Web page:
Friday, 24 May 2019

Allotmenty things

Our allotment plot received a visit today: I put in a short row of a dozen spuds. Things seem to be progressing nicely but there is plenty that could yet go wrong.


Last year I grew a patch of Phacelia, Phacelia tanacetifolia, intending to dig it in as a green manure. In fact I allowed it to flower, not having had the heart to rob bumble bees of this bounteous source of nectar.


Inevitably a few plants self-seeded. I left them to develop and they have begun blooming over the past few days. The flowers of this North American annual form a raceme which curls over like the neck of a violin, giving it the name of Fiddleneck, although it is often simply called Lacy Phacelia or even Blue Tansy. Although 'tanacetifolia' means 'with leaves like Tansy', the two plants are unrelated.
Fiddleneck, Phacelia tanacetifolia, has self-seeded on our allotment, where
it is very welcome. Drayton, Daventry. 18 May, 2019





I was expecting it to attract bumblebees and indeed it has, with this Buff-tailed Bumblebee, Bombus terrestris, so furry that it looks way out of focus. This is the relatively small female worker; the queens are considerably bigger.



The Phacelia was attracting bees - as I had hoped.
Drayton Allotments, Daventry. 18 May, 2019...
A Red-tailed Bumblebee, Bombus lapidarius, was equally busy on the following day.





Red-tailed Bumblebees can have a yellow, rather than a red, tail.



I was not expecting to find shieldbugs visiting, but this Hairy Shieldbug, Dolycoris baccarum, was also present. Was it planning to take nectar? I'm not sure. It tends to feed on unripe fruits of various plants and I have never positively seen one nectaring.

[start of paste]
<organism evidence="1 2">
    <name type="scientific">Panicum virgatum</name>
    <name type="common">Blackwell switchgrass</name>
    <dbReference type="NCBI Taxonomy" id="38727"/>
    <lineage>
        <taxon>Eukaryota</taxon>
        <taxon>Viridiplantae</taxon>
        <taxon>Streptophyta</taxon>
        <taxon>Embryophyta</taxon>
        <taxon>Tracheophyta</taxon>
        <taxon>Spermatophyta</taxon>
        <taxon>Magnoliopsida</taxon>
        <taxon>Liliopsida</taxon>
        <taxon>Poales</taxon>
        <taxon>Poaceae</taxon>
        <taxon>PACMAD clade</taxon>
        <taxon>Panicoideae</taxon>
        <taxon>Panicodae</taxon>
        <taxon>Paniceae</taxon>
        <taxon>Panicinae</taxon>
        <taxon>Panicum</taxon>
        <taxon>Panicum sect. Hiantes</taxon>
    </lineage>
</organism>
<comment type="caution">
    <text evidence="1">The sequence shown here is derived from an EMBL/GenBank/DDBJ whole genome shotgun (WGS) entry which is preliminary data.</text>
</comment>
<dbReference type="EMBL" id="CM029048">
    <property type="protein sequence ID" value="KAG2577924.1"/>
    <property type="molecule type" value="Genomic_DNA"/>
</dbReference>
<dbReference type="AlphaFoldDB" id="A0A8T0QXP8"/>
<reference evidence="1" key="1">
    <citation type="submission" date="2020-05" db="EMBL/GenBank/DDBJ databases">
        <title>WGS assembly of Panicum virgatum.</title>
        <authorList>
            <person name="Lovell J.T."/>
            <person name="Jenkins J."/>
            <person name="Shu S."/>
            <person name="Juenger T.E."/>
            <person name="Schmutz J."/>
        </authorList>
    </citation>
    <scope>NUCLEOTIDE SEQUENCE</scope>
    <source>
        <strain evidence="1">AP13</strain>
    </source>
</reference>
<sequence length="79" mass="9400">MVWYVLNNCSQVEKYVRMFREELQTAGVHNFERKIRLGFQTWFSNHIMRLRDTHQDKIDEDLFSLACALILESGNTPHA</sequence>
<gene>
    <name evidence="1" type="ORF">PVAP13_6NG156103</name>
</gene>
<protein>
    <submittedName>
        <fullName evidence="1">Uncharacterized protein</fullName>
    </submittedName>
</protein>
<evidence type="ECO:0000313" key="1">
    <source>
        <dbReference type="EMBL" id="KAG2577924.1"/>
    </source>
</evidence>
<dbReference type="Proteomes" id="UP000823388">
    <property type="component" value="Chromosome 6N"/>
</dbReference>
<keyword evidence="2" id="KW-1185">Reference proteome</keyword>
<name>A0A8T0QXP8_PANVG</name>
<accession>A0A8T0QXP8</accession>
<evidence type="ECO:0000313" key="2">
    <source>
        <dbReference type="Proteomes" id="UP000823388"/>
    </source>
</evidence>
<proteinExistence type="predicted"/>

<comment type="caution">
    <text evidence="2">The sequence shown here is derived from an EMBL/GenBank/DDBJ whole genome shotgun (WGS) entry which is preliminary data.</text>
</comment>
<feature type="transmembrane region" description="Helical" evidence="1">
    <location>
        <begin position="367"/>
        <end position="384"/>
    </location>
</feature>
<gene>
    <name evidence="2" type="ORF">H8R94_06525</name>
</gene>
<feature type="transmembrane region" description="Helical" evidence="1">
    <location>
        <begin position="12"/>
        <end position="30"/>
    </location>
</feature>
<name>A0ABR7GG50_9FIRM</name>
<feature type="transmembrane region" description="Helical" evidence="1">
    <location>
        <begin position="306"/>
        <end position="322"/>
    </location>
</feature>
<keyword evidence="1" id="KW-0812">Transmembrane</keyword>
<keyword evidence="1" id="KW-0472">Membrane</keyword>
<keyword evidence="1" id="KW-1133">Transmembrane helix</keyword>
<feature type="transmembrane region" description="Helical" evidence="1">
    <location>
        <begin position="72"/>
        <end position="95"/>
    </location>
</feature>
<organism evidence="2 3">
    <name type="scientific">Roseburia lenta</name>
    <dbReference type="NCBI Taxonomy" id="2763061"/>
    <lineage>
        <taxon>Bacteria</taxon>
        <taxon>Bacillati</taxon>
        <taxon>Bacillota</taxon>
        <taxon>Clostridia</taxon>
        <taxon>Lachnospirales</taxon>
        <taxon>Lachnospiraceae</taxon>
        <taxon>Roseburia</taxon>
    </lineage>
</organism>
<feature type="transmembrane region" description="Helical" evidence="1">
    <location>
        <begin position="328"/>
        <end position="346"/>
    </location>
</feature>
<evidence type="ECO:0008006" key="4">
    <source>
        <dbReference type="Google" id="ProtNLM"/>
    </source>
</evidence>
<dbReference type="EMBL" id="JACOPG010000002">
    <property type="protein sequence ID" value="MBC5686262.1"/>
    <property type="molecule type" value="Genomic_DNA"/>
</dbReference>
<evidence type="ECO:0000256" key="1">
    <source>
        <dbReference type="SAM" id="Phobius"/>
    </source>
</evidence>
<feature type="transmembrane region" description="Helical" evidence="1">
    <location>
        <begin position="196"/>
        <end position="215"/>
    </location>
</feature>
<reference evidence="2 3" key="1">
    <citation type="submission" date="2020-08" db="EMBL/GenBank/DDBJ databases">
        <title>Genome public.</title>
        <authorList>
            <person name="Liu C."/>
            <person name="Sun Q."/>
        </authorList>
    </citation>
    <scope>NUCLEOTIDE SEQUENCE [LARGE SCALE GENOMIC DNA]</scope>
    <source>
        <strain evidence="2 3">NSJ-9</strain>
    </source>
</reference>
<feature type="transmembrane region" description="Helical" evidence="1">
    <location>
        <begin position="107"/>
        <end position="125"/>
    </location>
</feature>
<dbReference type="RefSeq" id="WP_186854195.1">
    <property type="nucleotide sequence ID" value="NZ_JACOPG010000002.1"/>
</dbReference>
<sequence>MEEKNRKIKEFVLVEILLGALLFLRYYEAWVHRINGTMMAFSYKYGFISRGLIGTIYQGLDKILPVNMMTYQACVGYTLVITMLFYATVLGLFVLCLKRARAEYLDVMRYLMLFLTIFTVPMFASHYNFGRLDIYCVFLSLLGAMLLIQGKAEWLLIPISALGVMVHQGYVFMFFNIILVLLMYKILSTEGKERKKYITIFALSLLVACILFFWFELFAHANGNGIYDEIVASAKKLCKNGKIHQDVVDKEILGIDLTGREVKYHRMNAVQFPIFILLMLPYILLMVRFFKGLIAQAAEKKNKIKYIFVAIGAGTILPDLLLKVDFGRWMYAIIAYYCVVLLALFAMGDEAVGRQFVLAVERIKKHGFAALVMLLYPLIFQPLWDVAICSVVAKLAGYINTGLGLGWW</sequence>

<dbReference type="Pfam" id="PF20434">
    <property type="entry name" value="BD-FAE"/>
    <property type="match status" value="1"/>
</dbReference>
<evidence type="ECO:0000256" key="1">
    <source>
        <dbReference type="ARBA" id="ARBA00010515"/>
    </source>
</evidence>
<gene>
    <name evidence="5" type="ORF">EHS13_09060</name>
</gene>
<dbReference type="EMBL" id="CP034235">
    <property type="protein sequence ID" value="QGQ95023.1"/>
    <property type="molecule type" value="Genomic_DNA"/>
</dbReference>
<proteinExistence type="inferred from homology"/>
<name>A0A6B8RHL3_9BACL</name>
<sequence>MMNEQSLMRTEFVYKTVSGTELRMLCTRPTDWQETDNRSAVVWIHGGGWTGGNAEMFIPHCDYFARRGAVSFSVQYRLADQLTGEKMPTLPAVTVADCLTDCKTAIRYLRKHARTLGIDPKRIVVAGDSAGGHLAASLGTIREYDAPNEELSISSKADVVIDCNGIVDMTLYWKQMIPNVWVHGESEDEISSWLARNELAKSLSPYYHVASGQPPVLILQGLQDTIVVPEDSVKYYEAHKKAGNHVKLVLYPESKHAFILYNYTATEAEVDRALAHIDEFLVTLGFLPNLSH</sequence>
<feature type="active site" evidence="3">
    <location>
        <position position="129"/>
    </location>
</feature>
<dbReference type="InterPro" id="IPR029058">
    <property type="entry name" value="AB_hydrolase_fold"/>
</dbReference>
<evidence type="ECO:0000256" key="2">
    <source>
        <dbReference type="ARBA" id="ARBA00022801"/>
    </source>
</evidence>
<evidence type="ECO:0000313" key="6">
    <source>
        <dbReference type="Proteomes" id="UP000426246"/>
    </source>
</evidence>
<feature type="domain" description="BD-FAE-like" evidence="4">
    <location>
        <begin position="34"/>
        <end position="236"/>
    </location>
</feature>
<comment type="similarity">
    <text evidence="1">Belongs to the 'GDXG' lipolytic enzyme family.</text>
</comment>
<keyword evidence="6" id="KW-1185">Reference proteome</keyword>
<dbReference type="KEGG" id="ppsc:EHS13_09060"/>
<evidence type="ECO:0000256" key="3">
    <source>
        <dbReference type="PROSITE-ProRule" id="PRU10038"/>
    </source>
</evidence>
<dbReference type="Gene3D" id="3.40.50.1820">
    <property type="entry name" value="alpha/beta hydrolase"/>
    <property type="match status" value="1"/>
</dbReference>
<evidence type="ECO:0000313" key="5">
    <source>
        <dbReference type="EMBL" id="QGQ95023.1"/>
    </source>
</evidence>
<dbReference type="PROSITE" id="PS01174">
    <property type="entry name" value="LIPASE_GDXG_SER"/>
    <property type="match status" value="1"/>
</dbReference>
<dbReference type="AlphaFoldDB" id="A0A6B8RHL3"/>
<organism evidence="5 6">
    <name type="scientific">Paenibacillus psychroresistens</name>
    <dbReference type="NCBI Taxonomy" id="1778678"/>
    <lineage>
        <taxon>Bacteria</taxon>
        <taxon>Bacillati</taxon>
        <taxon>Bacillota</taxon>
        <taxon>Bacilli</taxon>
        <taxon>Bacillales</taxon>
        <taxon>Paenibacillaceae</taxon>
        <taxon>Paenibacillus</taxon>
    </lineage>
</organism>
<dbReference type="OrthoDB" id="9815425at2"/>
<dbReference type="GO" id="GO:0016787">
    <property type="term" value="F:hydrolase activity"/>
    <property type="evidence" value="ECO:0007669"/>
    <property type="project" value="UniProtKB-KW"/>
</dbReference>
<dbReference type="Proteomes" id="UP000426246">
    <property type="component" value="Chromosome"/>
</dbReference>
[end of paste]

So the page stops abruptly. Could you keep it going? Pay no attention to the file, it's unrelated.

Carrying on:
...but had also attracted this Hairy Shieldbug (aka Sloe Bug).
Drayton Allotments, Daventry. 18 May, 2019
With many of the crops, such as lettuces, potatoes, and rhubarb flowering is unnecessary and in the case of the later any flowers should be removed as they divert energy away from the production of the leaves with their long, edible petioles.
No bees? Not a problem for the lettuce grower. Ours are doing nicely.
20 May, 2019

Broad beans, Vicia faba, are now coming into flower and I am hoping that the bees visiting the Phacelia will divert to the bean flowers. Last year we had a good crop so I am optimistic.



The broad bean was once known as Faba bona and as such gives its name to the whole of the huge Pea Family, Fabaceae. Oddly enough the Broad Bean is unknown as a wild plant and may somehow have evolved as an agricultural accident. It is not known from early Neolithic sites but is present in later Iron Age deposits. It seems to resemble maize, also unknown in the wild, in its evolution via agriculture although this American plant is found from more ancient archaeological sites in Mexico over 9000 years old.

 


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